stanley_3_in_1_tripod.jpgYou know those creepy photos you can find on the internet, the kind with the frog that wandered too close to the nuclear power plant and now has an extra arm growing out of it's forehead? That's what we think of when we look at Stanley's new 3-in-1 Tripod Flashlight. We've got one of their standard tripod lights and are so used to it that this thing looks like some kind of ghastly genetic mutation. See it there with its freaky little, stunted silver legs and it's three heads all perched up top crowding each other in some Darwinian competition for to be the dominant head?

It's probably a nice light, but it sends a shiver up our spine.

This freakshow costs about $30 and is at

You can also still get the standard tripod light (which reminds us of Wall-E) at

Doug Mahoney at Permalink | Comments (2) | social bookmarking

January 10, 2008

Husky 20 Million Rechargeable Spotlight

husky_20_million.jpgHusky has a new big light out on the market and if it's anything like their last one, you should be able to blind orbiting astronauts with it. Their latest portable sun is called the 20 Million (probably in reference to it's freakishly large candlepower) and it looks like it would be a good thing to have in the trunk of your car.

The light uses a replaceable 100 watt Phillips H-4 dual filament bulb. When fully charged, the light lasts about 25 minutes at full power. It comes with 12-volt DC and 120-volt AC adapters so recharging it shouldn't be a problem. Also included is a shoulder strap and a work stand. Since it's made for outdoor use, the 20 Million is weather-resistant.

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Doug Mahoney at Permalink | Comments (10) | social bookmarking

October 31, 2007

Maxxeon Workstar 1200

maxxeon_workstar.jpgMaxxeon, a company that specializes in work lights geared towards auto mechanics and other professionals, offers a little light called the WorkStar 1200.

Its features include a retractable hook; two magnets in the body so you can stick it against the hood of the car while you work; and an interesting head with two swivel points, allowing you to position the light in just about any way imaginable. The light also has a squared off body, so when you're not using the magnets, you'll be able to easily stabilize the light on it's side. The Workstar is cordless and can go for about five hours on a charge.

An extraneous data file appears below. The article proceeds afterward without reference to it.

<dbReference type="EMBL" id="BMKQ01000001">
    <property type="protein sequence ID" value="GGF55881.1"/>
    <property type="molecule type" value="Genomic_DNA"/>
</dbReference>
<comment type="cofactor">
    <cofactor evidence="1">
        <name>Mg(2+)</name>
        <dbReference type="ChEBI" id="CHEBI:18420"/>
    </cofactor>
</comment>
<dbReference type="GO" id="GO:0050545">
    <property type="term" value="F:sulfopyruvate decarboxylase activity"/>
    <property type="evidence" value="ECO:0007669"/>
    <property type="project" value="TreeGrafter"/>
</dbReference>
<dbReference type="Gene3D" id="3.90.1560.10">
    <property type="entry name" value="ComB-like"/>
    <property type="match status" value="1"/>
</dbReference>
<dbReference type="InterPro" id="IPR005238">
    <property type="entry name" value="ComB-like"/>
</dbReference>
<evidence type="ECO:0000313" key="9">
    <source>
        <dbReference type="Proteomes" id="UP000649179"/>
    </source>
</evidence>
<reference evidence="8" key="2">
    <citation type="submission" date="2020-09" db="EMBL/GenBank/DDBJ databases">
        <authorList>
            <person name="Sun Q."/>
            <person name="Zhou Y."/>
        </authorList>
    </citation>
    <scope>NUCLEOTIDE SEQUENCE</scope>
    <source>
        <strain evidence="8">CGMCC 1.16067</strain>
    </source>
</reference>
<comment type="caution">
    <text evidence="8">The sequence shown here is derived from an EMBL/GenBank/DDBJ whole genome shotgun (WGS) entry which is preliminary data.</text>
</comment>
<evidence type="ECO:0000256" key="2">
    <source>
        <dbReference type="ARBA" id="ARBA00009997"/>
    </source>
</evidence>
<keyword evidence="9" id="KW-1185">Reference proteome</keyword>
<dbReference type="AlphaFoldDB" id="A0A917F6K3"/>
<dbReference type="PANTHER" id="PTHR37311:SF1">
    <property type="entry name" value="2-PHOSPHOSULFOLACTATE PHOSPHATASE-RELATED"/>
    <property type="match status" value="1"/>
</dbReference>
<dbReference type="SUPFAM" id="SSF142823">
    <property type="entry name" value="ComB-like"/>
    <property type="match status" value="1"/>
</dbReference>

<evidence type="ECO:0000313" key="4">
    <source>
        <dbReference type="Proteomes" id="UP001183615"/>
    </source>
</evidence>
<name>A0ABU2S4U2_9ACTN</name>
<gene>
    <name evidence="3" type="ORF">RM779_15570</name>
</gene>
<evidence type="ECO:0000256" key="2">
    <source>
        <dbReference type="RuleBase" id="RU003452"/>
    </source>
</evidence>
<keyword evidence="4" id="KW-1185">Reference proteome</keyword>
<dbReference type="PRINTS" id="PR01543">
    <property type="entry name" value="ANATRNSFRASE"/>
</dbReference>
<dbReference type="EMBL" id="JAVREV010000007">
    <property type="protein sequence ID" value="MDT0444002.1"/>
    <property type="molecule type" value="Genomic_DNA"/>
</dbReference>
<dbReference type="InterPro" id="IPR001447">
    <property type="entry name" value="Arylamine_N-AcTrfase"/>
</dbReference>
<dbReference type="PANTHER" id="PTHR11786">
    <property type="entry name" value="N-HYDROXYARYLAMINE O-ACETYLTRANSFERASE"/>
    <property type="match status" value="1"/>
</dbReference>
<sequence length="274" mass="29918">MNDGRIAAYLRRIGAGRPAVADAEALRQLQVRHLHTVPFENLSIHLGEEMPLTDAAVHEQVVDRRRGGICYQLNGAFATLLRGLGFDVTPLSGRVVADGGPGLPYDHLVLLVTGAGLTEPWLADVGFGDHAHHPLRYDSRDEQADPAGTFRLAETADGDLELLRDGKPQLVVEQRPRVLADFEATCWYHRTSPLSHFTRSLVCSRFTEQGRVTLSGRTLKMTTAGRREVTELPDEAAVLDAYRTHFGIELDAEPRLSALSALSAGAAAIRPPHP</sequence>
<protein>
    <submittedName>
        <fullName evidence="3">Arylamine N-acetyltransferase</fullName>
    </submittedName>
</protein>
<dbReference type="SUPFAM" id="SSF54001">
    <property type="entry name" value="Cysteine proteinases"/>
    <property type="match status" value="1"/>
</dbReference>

From the features, it's easy to see that although it would be a great light for a mechanic, it would also be a nice light for anyone in the trades (we're thinking plumbers and electricians), as well as any serious DIYer. It looks like a quality item and, because of that, it's going to cost you quite a bit more than your average work light. The Workstar retails for just under $100 at Amazon and almost $140 if you get it straight from Maxxeon.

For more information, there is a video here.

At Maxxeon and

Doug Mahoney at Permalink | Comments (1) | social bookmarking

October 3, 2007

Husky 84-Watt Portable Tripod Fluorescent Work Light - Review

light_compact.jpgHusky has just released a new tripod work light and they were nice enough to let us try out. It's an interesting design, and one we've never seen before.

The light comes folded up, looking sort of like a camera tripod with a very large central shaft. At the end of the shaft is a small light. Once the legs of the tripod are set up, the shaft stands upright with the light on top. When you plug in the light (which is made easy by a nice 12' cord), the light on the top lights up (it's blue). Now, here's where it gets interesting. At this point, you find a little locking tab that you press and once that's done, you can now grab the little blue light and pull the main light out of the central shaft, where it's been nicely protected. Once the light slides up to as high as it will go, it locks into place and automatically turns on. This, we weren't ready for.

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Doug Mahoney at Permalink | Comments (16) | social bookmarking